Native Automation FAQ

Q: What is native automation and why do I need it?

Native browser automation protocols, such as CDP, offer a superior browser automation experience.

Early versions of TestCafe used a reverse proxy to automate browsers. This design choice allowed the framework to execute complex tests across browsers and platforms when few other tools could do the same. Since then, native automation protocols matured and grew in popularity.

Third-party automation solutions, such as the TestCafe proxy, can only emulate browser events. Native protocols control the browser directly, because the protocol is an intrinsic part of the browser. In addition, native automation protocols are usually faster and more stable.

TestCafe v2.5.0 introduced an experimental mode that allowed users to automate Chromium-based browsers, such as Google Chrome and Microsoft Edge, with the native CDP protocol. In TestCafe v3.0.0 and higher, native automation is the default setting.

We believe that this change will positively impact user experience. Read the TestCafe Goes Native announcement for more information on the benefits of native automation. You can always disable native automation from the configuration file or the command line interface.

Q: Do I need to change my tests to run TestCafe 3.X?


The TestCafe proxy uses custom client-side automation scripts to emulate browser events. Native automation, as the name suggests, uses the CDP protocol to natively fire browser events. The browser behaves just like it does in a real-world scenario.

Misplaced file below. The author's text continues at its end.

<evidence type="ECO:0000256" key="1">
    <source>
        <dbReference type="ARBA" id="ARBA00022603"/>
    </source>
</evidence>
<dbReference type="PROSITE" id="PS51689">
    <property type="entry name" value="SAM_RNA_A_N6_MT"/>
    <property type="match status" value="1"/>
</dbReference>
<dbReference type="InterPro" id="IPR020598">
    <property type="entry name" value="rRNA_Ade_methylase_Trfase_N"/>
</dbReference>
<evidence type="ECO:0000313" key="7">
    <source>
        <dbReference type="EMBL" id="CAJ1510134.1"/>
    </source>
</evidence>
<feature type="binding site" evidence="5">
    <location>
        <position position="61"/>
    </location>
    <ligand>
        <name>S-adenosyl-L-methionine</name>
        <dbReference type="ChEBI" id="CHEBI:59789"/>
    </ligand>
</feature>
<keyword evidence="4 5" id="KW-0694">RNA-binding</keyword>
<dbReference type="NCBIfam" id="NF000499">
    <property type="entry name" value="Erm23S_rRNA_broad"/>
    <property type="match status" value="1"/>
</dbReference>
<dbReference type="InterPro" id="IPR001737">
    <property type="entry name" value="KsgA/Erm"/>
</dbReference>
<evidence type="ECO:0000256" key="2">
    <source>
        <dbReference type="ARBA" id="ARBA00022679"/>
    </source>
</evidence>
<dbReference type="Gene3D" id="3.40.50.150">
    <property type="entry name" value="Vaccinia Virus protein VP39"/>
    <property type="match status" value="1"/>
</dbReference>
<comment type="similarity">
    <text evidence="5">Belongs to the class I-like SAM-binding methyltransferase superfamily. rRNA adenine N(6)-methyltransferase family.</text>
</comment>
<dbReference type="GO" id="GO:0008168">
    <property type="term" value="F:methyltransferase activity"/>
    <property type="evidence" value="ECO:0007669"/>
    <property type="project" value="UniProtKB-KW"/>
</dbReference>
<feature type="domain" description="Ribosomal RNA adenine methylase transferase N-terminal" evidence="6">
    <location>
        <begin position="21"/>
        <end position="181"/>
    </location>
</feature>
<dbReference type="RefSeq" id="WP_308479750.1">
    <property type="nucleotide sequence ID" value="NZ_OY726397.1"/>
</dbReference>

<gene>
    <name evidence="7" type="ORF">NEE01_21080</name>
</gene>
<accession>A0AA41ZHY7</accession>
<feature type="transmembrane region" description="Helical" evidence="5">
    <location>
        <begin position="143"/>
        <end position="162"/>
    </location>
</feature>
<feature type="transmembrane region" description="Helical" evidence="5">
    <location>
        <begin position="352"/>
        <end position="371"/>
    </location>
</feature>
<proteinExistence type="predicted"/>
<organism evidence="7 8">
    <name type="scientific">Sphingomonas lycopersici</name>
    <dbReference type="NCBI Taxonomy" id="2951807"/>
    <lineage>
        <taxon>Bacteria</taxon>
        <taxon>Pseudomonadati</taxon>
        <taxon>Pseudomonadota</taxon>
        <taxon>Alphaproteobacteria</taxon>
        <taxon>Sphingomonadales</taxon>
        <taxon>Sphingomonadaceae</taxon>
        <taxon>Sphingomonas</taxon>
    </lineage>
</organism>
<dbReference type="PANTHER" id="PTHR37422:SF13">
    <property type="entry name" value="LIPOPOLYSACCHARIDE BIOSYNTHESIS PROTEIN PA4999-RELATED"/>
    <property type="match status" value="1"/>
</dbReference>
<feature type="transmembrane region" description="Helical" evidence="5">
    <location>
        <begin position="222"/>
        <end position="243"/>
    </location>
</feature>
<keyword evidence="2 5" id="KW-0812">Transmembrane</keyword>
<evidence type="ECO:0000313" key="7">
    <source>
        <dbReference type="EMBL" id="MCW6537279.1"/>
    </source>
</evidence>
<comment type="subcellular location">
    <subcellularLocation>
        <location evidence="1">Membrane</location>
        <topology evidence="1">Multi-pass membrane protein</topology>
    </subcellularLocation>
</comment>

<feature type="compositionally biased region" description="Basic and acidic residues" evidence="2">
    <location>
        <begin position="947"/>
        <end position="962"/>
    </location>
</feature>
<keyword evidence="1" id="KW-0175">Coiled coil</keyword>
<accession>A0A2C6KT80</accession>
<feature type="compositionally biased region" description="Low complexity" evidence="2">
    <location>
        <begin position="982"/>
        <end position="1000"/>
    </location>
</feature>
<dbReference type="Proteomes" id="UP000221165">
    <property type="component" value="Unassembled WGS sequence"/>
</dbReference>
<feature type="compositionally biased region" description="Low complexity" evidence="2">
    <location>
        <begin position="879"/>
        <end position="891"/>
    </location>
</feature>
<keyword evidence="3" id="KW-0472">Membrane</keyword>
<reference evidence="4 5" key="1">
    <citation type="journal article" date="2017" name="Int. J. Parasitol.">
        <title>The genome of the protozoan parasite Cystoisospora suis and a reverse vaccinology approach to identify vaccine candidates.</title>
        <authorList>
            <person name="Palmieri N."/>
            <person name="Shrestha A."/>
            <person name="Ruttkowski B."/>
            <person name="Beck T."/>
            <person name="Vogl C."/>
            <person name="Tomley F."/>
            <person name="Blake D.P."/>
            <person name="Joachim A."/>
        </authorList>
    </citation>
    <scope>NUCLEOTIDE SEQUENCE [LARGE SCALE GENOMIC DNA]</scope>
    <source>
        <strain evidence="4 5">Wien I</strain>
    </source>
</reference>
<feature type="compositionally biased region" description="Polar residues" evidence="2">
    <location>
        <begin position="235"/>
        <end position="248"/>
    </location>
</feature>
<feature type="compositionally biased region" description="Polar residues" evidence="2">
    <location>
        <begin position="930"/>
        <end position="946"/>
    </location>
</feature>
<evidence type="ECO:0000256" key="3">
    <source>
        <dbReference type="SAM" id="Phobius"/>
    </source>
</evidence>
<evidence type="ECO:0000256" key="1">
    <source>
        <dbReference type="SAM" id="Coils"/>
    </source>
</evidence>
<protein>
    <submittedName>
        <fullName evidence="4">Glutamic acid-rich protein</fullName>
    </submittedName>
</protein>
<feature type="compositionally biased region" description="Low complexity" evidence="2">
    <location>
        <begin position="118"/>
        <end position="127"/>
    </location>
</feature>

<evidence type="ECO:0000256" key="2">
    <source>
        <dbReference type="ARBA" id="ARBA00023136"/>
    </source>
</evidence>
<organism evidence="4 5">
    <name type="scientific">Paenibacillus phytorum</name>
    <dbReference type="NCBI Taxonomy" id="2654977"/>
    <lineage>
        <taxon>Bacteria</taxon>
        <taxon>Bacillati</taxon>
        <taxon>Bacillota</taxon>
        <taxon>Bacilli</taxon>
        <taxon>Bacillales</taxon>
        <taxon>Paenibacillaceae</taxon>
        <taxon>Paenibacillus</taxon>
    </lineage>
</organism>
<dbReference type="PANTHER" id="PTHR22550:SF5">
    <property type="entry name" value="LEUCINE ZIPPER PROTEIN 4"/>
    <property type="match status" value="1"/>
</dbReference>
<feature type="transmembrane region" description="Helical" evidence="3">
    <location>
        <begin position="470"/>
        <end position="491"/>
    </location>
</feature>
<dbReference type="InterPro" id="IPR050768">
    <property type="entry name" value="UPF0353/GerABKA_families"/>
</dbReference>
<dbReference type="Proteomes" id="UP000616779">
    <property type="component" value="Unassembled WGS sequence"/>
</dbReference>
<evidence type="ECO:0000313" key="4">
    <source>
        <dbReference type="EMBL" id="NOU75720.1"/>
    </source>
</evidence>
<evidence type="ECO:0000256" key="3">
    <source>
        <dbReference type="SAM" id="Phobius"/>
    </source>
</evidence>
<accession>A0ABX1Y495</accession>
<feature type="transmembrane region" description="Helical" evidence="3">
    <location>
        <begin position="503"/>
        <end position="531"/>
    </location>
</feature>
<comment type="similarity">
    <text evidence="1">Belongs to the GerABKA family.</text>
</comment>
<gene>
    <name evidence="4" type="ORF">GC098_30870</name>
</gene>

If you designed a test for an earlier version of TestCafe, you may have inadvertently adjusted its code to accommodate the framework’s flawed event emulation. As a result, you may notice slight differences in test behavior when you launch TestCafe 3.X. Tests that interact with custom elements, or perform calculations related to element state, may even fail.

For example, the TestCafe proxy ignored invalid SSL certificates. But in real world scenarios, browsers always check SSL certificates for errors. With native automation, TestCafe behaves the same way. If your SSL certificate is invalid, the browser displays a warning message, and does not let the test proceed. Launch the browser with the --ignore-certificate-errors flag to disable this behavior:

testcafe 'chrome --ignore-certificate-errors' test.js

If a test runs well on an earlier version of the framework, but fails on TestCafe 3.X, this behavior may not be a mistake. Check your code and make edits when appropriate.

Q: How do I disable native automation?

If native automation causes your tests to fail, or otherwise interrupts your TestCafe workflow, use one of the following options to disable the capability:

Configuration File

Set the disableNativeAutomation option to true in the configuration file.

   "disableNativeAutomation": "true"


Include the --disable-native-automation CLI flag when you launch TestCafe.

testcafe chrome tests --disable-native-automation

Test Runner API